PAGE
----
"They kept me off base and pitched me good." said Wilson, the flash from Summit, N.J. "I learned something tonight. Against (Steve) Cariton. we're going to have to get some hits and hope the breaks go our way."


One of the bright spots was the hitting performance of first baseman Willie Mays Aikens. He ripped a two-run home run in the third inning and added another in the eighth.


"I came out early today and really felt good hitting in batting practice," he revealed. "Most of the time, when I do that. I usually have a bad game.


"The guys are not down," he added. "We can go out and do the same thing to Carlton that the Phillies did to Nolan Ryan on Sunday."


"Carlton has been erratic his last two times out." he said. "He hasn't been sharp. I compare him to (New- York Yankees pitcher Ron) Guidry. We can't go home 2-0 but we only came here to get a split. A one-game hole is not that deep. You can see out of it."


BETWEEN THE LINES- Starting pitcher Dennis Leonard on his performance: "I tried to follow our scouting report; but I never really got the ball where I wanted it.

Phils Snare Series Lead


By Mike Gibson, Intelligencer Writer


PHILADELPHIA - It wasn't pretty, but Bob Walk will take being mentioned in the same breath with Grover Cleveland Alexander any day.


Walk became the second Phillies pitcher ever to win a World Series game — hall of famer Alexander was the first—as the Phillies defeated the Kansas City Royals here, 7-6, before a state record crowd of 65,791 fans to take a 1-0 lead in the best-of-seven series. The win snapped an eight-game losing streak for the Phillies in World Series competition.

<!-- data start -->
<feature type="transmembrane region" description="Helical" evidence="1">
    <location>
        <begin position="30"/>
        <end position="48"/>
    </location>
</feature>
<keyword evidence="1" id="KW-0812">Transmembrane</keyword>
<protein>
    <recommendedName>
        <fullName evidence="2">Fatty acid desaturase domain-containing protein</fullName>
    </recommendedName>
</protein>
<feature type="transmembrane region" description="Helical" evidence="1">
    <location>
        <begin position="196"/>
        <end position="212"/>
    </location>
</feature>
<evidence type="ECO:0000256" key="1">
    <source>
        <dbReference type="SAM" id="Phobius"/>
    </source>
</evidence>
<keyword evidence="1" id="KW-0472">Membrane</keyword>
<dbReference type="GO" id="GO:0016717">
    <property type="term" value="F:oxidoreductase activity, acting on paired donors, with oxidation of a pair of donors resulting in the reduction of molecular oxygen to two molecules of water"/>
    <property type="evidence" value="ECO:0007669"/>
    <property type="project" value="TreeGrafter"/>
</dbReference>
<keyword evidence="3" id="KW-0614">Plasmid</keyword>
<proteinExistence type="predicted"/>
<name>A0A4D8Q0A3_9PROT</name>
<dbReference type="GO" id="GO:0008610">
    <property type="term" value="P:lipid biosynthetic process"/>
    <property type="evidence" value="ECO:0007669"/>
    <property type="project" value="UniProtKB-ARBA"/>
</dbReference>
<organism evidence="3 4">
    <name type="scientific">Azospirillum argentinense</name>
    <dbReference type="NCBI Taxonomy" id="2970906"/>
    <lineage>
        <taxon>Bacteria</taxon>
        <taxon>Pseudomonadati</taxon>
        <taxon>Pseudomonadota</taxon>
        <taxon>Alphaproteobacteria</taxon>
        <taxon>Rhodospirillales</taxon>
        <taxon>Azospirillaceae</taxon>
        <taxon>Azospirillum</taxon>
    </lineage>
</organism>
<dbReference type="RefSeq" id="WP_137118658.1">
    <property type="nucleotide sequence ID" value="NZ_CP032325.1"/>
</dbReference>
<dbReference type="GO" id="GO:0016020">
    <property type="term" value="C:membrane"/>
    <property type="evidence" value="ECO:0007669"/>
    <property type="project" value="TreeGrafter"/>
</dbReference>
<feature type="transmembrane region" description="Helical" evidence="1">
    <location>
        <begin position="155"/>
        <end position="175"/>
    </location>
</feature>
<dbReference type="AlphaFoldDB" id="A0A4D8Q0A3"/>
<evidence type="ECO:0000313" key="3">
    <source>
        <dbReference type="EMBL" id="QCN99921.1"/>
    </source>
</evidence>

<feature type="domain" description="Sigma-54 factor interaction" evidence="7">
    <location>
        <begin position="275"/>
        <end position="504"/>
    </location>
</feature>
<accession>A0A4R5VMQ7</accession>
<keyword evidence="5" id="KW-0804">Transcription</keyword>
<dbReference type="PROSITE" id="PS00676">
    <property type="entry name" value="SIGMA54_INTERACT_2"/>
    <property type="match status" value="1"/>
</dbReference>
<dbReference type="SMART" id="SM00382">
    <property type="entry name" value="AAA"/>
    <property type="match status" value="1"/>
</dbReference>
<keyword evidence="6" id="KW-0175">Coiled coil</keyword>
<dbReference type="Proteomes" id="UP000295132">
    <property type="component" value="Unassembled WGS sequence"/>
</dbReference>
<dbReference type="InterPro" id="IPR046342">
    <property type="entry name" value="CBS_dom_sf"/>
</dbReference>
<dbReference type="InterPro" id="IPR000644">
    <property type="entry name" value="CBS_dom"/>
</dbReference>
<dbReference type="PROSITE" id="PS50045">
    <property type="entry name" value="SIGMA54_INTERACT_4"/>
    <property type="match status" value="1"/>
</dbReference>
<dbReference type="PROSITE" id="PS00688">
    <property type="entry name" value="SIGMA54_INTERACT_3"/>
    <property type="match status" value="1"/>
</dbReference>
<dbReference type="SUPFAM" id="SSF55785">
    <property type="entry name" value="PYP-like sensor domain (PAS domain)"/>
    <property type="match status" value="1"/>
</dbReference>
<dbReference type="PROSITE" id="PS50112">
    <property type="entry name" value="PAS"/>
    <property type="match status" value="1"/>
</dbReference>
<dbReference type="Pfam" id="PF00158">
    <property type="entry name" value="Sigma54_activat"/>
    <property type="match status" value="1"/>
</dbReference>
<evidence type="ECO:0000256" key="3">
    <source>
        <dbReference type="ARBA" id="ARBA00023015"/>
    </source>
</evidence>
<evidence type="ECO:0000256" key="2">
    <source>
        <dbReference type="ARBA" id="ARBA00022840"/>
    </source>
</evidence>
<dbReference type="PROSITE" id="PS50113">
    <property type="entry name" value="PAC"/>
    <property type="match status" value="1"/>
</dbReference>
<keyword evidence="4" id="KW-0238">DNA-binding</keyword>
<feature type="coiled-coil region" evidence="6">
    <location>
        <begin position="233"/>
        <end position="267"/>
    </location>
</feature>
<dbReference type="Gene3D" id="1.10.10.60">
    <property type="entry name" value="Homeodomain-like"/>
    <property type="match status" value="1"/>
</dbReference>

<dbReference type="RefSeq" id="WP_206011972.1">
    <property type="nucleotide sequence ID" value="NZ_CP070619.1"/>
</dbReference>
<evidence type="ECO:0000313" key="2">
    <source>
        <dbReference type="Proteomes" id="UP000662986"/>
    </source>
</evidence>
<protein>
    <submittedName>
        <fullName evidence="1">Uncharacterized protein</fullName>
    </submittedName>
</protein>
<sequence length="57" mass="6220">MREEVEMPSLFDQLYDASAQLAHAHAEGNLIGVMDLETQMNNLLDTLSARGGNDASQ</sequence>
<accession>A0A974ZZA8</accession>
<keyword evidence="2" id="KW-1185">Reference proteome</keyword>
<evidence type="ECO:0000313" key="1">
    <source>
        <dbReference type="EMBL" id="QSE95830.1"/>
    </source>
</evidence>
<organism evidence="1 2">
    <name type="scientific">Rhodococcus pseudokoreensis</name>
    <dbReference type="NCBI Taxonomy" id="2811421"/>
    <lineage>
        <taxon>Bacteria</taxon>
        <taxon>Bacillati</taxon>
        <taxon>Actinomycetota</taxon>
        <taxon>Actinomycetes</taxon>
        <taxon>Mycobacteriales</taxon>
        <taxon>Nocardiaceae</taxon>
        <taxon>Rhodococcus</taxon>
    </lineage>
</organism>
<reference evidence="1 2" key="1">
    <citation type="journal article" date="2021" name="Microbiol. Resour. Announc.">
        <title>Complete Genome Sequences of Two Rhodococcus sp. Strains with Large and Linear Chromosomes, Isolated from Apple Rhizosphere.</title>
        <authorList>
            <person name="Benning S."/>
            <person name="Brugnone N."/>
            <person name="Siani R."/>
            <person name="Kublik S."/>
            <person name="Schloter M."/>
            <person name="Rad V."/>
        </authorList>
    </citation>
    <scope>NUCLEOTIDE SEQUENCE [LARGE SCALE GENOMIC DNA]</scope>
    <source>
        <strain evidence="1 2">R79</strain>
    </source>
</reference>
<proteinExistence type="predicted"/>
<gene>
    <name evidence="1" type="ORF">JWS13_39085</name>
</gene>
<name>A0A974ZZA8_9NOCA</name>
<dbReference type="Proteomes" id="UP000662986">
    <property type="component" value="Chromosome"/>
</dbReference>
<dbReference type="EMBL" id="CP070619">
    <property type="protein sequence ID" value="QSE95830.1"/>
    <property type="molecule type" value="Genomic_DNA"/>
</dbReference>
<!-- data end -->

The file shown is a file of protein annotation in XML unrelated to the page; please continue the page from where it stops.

Lefty Steve Carlton, who had a 24-9 record during the regular season, will try to give the Phillies a two-game pad tonight before the series moves into Kansas City. Larry Gura (18-10), another lefty, will go for the Royals.


Manager Dallas Green was pleased with the effort of Walk, even though he gave up three two-run homers, two to Willie Mays Aikens. The performance by the rookie righthander, who went seven innings before getting knocked out in the eighth on Aikens' second homer, enabled Green to rest tired starters Larry Chnstenson and Dick Ruthven, who pitched in relief in the Phils' pennant-clinching game in Houston on Sunday night


Ruthven is slated for Friday night's third game in Kansas City and Christenson is set for the Saturday afternoon game there. Both will have the customary three days' rest, something neither one had for the final game of the National League championship series.


That left Walk, the only pitcher who didn't play in the Houston series, as the logical starter on Tuesday night. Although he wasn't sharp, the Phils' offense supplied him with a cushion in the five-run fifth to overcome a 4-0 Kansas City lead after the first three innings.


Larry Bowa started that inning by surprising the Royals with his steal of second base after getting the Phils' first hit. Bob Boone who had three hits on the night, then doubled Bowa home and Lonnie Smith singled with Boone eventually scoring when Smith was caught in a rundown between first and second.


Kansas City starter Dennis Leonard (20-11 during the regular season) then hit Pete Rose with a pitch and Mike Schmidt walked, setting the table for Bake McBnde's three-run homer that gave the Phillies the lead for keeps.